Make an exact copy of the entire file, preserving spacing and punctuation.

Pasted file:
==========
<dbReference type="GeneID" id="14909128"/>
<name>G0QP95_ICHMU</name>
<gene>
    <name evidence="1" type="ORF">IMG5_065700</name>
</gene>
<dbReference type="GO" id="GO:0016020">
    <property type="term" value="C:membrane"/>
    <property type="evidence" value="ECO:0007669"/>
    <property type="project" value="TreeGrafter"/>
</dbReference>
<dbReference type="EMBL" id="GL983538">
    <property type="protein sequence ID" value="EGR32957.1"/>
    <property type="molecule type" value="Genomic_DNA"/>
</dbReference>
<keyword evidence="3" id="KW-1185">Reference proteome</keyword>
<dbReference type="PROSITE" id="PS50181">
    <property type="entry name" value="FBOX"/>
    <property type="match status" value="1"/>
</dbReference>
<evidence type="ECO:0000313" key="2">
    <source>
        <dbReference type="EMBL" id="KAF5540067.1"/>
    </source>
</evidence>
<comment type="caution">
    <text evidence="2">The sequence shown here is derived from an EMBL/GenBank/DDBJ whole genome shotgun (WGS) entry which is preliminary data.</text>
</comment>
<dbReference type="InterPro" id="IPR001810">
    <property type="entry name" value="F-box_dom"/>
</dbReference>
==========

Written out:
<dbReference type="GeneID" id="14909128"/>
<name>G0QP95_ICHMU</name>
<gene>
    <name evidence="1" type="ORF">IMG5_065700</name>
</gene>
<dbReference type="GO" id="GO:0016020">
    <property type="term" value="C:membrane"/>
    <property type="evidence" value="ECO:0007669"/>
    <property type="project" value="TreeGrafter"/>
</dbReference>
<dbReference type="EMBL" id="GL983538">
    <property type="protein sequence ID" value="EGR32957.1"/>
    <property type="molecule type" value="Genomic_DNA"/>
</dbReference>
<keyword evidence="3" id="KW-1185">Reference proteome</keyword>
<dbReference type="PROSITE" id="PS50181">
    <property type="entry name" value="FBOX"/>
    <property type="match status" value="1"/>
</dbReference>
<evidence type="ECO:0000313" key="2">
    <source>
        <dbReference type="EMBL" id="KAF5540067.1"/>
    </source>
</evidence>
<comment type="caution">
    <text evidence="2">The sequence shown here is derived from an EMBL/GenBank/DDBJ whole genome shotgun (WGS) entry which is preliminary data.</text>
</comment>
<dbReference type="InterPro" id="IPR001810">
    <property type="entry name" value="F-box_dom"/>
</dbReference>